The Pain And Torture Is Real
The pain that we feel when we’ve been rejected is real. I was shocked to discover that when emotional attachments and ‘love addictions’ become entrenched, the neurology within the brain changes. And once that has occurred, forcibly having the source of that addition taken away—or being rejected by the source of that addiction—sets up a nasty PHYSICAL yearning and pain, comparable to kicking crack cocaine cold turkey.
Not only are there emotional longings and rivers of tears, but there’s also a physical element that is torturous. Being in love strongly activates the same sections of brain stimulated by morphine and cocaine. Further, the emotions felt during rejection light up the sectors of the brain associated with pain. The longer the relationship lasted, the worse the pain can be.
It takes time to release all the neural connections, but they will eventually fade if not reactivated. I did the Dance Of Joy when I found this out.
It was such a relief to finally know what I was dealing with! The emotions I felt after my husband left me were so strong. They didn’t make any kind of sense to me. My rational mind was aware that someone who did what my Runaway Romeo had done to me wasn’t worth one nanosecond of my mental real estate. Yet, the more he rejected me, the more I craved him and wanted him back.
It seemed like a paradox, but it turns out that it was all very chemical in nature.
Back Away From The Edge
So before you’re tempted to throw yourself off a bridge somewhere—take heart. Do your best to keep in mind that a great deal of what’s bringing you so much pain is human biology—plain and simple.
Sweetheart, cut yourself a break. Know that you’re doing the best you can do, and actually, you’re pretty courageous.
Look at it this way—you’re basically kicking crack solo. And your Dear Departed? A Coward. He/she had to locate a teat to nurse from to maintain their ego. And you? You’re facing your stuff all by yourself.
The Up Side Of Being Down
But, not to worry—you’ll be fine. Trust me on this one—the pain of kicking your (love) habit and the agony of facing up to/going through your emotional DT’s will be your very best friend soon. Your pain and agony will serve as powerful reminders to strengthen your resolve to never romanticize or dilute the truth about your Dear Departed and the heinous nature of what he/she did by ghosting you.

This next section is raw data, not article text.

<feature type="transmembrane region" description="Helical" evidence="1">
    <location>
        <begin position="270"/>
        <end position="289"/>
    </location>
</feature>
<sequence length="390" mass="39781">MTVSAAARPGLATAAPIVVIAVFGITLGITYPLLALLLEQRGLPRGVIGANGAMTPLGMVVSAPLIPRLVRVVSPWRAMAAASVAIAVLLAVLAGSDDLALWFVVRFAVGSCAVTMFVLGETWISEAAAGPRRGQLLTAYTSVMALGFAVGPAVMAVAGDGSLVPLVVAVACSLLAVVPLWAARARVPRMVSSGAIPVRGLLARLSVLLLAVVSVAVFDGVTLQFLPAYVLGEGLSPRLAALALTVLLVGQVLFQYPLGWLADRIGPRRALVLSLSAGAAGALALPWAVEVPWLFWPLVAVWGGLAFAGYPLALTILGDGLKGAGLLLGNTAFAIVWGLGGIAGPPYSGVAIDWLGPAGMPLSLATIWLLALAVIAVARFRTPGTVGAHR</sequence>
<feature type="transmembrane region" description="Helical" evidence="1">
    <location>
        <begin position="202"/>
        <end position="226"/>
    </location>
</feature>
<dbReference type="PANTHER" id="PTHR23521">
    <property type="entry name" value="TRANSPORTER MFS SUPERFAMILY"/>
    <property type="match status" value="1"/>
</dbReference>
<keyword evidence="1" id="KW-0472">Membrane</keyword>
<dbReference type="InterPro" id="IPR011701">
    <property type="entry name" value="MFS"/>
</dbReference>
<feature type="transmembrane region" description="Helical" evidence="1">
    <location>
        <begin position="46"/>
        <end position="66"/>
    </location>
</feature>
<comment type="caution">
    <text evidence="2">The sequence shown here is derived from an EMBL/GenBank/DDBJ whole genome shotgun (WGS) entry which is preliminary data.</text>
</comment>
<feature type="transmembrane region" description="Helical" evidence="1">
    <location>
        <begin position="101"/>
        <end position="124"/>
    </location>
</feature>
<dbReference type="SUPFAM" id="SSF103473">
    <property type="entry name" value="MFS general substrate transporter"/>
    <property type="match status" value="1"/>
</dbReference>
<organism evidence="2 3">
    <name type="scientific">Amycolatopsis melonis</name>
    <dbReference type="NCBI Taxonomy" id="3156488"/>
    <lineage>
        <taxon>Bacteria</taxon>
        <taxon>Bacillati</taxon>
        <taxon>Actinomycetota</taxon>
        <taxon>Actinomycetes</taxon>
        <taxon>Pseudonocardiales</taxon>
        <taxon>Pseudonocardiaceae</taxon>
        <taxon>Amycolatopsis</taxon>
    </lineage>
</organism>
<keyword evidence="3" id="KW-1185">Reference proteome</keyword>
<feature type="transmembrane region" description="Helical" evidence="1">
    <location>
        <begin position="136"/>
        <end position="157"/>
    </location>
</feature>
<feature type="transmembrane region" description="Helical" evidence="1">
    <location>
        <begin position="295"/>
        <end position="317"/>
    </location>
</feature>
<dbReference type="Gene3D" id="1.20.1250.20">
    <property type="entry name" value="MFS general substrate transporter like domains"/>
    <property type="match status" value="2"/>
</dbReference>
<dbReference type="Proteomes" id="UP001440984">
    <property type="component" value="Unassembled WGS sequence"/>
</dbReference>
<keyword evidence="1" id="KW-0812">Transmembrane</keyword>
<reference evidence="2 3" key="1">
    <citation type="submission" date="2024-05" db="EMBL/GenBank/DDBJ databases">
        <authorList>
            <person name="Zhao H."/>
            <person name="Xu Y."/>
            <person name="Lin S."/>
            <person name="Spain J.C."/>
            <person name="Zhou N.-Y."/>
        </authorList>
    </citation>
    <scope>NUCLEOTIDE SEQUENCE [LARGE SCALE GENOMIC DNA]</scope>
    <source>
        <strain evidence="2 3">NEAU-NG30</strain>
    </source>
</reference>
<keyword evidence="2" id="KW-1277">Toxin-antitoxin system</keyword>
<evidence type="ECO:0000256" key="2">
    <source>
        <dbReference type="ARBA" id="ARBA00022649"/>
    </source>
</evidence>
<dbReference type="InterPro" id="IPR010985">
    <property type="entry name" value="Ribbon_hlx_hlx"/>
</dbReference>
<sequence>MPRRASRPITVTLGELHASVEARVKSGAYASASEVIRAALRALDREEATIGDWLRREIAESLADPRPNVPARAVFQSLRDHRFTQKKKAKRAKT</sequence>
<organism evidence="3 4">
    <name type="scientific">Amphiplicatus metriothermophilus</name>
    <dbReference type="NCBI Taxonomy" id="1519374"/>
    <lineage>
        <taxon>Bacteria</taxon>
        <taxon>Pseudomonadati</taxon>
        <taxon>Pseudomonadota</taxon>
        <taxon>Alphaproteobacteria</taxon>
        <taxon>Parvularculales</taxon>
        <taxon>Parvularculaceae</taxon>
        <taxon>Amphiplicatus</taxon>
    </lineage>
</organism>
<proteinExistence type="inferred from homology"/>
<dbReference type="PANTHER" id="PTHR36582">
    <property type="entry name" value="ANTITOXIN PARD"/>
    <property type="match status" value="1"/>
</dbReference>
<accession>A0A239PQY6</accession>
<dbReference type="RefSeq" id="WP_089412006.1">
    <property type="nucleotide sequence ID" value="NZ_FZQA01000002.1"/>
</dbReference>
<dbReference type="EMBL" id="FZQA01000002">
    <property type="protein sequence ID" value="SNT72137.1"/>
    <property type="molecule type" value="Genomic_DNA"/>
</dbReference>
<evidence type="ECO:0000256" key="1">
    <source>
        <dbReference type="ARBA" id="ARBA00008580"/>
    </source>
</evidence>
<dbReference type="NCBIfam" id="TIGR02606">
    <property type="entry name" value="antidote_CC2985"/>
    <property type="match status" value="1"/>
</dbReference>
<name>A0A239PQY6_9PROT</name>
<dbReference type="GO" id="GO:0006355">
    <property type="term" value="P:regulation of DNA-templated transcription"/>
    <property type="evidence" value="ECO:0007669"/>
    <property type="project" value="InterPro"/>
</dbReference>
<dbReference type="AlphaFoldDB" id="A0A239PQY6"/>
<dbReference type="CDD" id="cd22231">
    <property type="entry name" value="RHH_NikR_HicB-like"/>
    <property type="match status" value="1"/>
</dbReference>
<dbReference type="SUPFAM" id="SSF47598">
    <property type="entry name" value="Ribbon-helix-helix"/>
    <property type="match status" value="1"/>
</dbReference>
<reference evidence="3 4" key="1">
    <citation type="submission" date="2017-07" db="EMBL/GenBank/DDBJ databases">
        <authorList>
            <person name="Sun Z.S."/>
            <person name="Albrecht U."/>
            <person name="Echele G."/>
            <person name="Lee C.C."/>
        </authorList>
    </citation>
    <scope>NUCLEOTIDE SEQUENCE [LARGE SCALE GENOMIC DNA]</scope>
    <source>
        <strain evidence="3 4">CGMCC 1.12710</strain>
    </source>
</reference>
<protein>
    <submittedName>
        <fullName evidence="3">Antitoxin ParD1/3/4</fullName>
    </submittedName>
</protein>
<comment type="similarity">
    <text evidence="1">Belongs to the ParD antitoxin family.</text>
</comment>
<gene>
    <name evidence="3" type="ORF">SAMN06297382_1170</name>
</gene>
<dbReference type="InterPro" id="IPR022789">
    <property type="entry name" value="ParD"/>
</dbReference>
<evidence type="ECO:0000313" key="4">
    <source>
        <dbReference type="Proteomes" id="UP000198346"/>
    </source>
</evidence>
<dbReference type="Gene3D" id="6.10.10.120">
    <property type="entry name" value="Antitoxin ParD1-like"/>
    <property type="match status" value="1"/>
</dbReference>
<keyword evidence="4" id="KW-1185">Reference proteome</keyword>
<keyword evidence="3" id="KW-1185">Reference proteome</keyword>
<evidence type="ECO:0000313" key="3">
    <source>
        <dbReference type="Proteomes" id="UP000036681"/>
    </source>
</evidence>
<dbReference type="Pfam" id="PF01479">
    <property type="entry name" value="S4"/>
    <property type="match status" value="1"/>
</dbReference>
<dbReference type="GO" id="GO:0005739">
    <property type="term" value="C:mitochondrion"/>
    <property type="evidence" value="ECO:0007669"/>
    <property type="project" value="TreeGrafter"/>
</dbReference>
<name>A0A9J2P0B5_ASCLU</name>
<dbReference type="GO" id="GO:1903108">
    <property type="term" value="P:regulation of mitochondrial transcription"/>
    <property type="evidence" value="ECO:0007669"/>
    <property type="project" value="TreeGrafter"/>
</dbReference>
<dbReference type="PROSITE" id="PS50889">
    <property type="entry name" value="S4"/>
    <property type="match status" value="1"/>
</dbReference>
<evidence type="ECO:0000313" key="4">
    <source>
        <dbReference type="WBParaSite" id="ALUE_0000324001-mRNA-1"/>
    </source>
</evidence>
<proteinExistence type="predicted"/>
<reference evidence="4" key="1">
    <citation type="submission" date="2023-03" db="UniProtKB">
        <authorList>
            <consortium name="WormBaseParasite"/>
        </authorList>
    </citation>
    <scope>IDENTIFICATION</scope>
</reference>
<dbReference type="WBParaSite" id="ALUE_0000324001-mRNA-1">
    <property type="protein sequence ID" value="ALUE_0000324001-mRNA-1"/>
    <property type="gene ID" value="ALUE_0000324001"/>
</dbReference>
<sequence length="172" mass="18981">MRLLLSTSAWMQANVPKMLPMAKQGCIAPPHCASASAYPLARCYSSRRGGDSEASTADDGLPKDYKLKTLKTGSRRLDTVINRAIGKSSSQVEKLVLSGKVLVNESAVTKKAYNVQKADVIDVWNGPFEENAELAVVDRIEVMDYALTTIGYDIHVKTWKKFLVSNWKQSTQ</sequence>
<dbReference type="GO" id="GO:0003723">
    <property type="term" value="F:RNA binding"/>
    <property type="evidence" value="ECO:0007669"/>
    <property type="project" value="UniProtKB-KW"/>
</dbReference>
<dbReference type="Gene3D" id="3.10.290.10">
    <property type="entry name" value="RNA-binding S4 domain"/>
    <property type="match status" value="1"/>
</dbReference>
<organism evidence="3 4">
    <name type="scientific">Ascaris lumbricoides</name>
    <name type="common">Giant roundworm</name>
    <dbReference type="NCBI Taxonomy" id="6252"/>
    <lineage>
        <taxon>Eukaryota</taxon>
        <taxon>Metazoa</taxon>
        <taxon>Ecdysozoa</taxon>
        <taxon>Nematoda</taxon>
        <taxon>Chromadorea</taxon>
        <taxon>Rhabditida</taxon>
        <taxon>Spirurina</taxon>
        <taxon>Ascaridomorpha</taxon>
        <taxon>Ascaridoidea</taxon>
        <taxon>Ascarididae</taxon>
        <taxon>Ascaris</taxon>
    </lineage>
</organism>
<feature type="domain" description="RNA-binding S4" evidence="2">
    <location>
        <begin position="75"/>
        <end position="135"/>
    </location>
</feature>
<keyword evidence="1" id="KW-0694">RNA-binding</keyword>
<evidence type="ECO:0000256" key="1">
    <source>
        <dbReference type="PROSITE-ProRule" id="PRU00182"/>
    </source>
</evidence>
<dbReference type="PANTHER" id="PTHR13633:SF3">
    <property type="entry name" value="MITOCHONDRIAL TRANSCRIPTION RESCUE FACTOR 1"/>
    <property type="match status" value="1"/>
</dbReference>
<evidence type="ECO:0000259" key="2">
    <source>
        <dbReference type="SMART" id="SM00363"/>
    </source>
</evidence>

There simply comes a time that a person can put you through so much pain that all you associate with the mention of their name is pain. Going through that process eventually becomes powerful aversion therapy.
Often it’s simply the remains of those neural connections that haven’t dissolved yet that influence you to entertain pleasant thoughts of your heartbreaker in the first place.
Then, One Day, It Happens
Finally, the last of those neural connections break apart and let go. After that, any time fragments of the old programming even attempt to mount the hard drive in your mind, the words, “Ewww. No thanks, I’ll pass” will roll off your tongue like marbles off a tilted table.
It won’t be long before memories of your ex elicit the same automatic gag reflex as … well … you get the point. There’s no need for me to be overly disparaging.
Then comes the best part … your greatest reward.
One day you will surprise yourself when you realize that you wish your ex and the new partner the very best in their new life together. Not because you’ve suddenly morphed into such a swell guy or gal, but because now realize that you wouldn’t have him/her back if a cavalcade of Brink’s trucks were dumping tons of unmarked bills on your front lawn as your payoff.
Life can be good again. Really.